Desert tortoise faces threat from its own refuge

Research associate Pamela Flores assesses the health of a desert tortoise at the Desert Tortoise Conservation Center in Las Vegas.

The Desert Tortoise Conservation Center may have to euthanize hundreds of tortoises in its care if federal funding to protect the animals runs out.

LAS VEGAS — For decades, the vulnerable desert tortoise has led a sheltered existence.

Developers have taken pains to keep the animal safe. It's been protected from meddlesome hikers by the threat of prison time. And wildlife officials have set the species up on a sprawling conservation reserve outside Las Vegas.

But the pampered desert dweller now faces a threat from the very people who have nurtured it.

Federal funds are running out at the Desert Tortoise Conservation Center and officials plan to close the site and euthanize hundreds of the tortoises they've been caring for since the animals were added to the endangered species list in 1990.

"It's the lesser of two evils, but it's still evil," said U.S. Fish and Wildlife Service desert tortoise recovery coordinator Roy Averill-Murray during a visit to the soon-to-be-shuttered reserve at the southern edge of the Las Vegas Valley last week.

Biologists went about their work examining tortoises for signs of disease as Averill-Murray walked among the reptile pens. But the scrubby 220-acre refuge area will stop taking new animals in the coming months. Most that arrive in the fall will simply be put down, late-emerging victims of budget problems that came from the same housing bubble that put a neighborhood of McMansions at the edge of the once-remote site.

Related: Endangered animals: How humans are (partly) to blame

The Bureau of Land Management has paid for the holding and research facility with fees imposed on developers who disturb tortoise habitat on public land. As the housing boom swept through southern Nevada in the 2000s, the tortoise budget swelled. But when the recession hit, the housing market contracted, and the bureau and its local government partners began struggling to meet the center's $1 million annual budget.

Housing never fully recovered, and the federal mitigation fee that developers pay has brought in just $290,000 during the past 11 months. Local partners, which collect their own tortoise fees, have pulled out of the project.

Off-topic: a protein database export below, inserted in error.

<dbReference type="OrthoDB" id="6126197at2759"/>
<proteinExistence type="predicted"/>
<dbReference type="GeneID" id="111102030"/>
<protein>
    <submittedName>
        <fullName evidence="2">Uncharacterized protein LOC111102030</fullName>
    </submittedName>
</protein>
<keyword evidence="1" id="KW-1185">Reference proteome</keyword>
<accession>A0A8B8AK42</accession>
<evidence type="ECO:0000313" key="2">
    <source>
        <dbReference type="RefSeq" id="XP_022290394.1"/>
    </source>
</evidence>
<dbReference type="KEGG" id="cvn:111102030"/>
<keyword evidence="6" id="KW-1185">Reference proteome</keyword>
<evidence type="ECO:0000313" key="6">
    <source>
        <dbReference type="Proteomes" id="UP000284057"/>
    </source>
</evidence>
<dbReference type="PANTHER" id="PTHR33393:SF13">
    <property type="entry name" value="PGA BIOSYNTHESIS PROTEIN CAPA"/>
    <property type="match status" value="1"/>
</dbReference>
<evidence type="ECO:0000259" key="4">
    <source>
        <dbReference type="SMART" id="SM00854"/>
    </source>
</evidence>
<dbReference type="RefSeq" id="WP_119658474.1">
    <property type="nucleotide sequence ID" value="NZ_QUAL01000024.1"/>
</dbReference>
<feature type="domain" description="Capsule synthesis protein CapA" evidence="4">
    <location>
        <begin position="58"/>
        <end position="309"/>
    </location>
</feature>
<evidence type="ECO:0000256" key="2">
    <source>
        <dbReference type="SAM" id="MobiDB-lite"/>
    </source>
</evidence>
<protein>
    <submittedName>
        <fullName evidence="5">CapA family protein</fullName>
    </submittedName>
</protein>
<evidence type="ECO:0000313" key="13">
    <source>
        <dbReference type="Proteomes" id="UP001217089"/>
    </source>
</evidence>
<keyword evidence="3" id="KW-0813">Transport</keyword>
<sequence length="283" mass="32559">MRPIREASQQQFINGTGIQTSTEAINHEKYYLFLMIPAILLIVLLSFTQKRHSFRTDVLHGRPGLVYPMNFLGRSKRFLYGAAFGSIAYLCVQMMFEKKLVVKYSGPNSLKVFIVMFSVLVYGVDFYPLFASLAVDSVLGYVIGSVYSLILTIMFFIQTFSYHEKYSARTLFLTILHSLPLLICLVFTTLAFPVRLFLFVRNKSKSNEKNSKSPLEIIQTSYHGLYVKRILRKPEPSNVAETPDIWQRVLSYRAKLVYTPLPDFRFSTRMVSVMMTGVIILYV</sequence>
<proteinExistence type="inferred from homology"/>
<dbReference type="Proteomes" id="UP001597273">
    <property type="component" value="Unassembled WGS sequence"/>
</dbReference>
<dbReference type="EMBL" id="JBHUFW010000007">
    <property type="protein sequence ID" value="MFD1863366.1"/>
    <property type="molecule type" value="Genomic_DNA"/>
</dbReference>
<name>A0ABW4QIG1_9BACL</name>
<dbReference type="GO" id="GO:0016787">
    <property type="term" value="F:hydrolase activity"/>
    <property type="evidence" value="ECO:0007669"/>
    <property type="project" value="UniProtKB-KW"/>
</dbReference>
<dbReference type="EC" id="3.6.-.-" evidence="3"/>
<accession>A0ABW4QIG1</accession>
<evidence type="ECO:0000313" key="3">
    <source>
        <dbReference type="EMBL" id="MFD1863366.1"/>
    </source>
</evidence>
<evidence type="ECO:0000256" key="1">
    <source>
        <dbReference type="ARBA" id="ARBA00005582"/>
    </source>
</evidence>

"With the money going down and more and more tortoises coming in, it never would have added up," said BLM spokeswoman Hillerie Patton.

Back at the conservation center, a large refrigerator labeled "carcass freezer" hummed in the desert sun as scientists examined the facility's 1,400 inhabitants to find those hearty enough to release into the wild. Officials expect to euthanize more than half the animals in the coming months in preparation for closure at the end of 2014.

The desert tortoise is a survivor that has toddled around the Southwest for 200 million years. But ecologists say the loss of the conservation center represents a harmful blow in southern Nevada for an animal that has held onto some unfortunate evolutionary quirks that impede its coexistence with strip malls, new homes and solar plants.

Related: Scientists: Galapagos tortoise species can be revived

Laws to protect the panicky plodders ban hikers from picking them up, since the animals are likely to dehydrate themselves by voiding a year's worth of stored water when handled. When they're moved, they nearly always attempt to trudge back to their burrows, foiling attempts to keep them out of harm's way. They're also beset by respiratory infections and other illnesses.

No more than 100,000 tortoises are thought to survive in the habitat where millions once burrowed across parts of Utah, California, Arizona and Nevada.

The animals were once so abundant that tourists would scoop them up as souvenirs. Many quickly realized the shy grass-eaters don't make ideal pets. (For one thing, they can live for 100 years.) And once the species was classified as threatened on the endangered species list, people rushed to give them back.

Former pets make up the majority of the tortoises at the conservation center, where they spend their days staring down jackrabbits and ducking out of the sun into protective PVC piping tucked into the rocky desert floor. Most of these animals are not suitable for release, either infected with disease or otherwise too feeble to survive.

Averill-Murray looks as world-weary as the animals he studies. He wants to save at least the research function of the center and is looking for alternative funding sources.

"It's not the most desirable model to fund recovery — on the back of tortoise habitat," he said.

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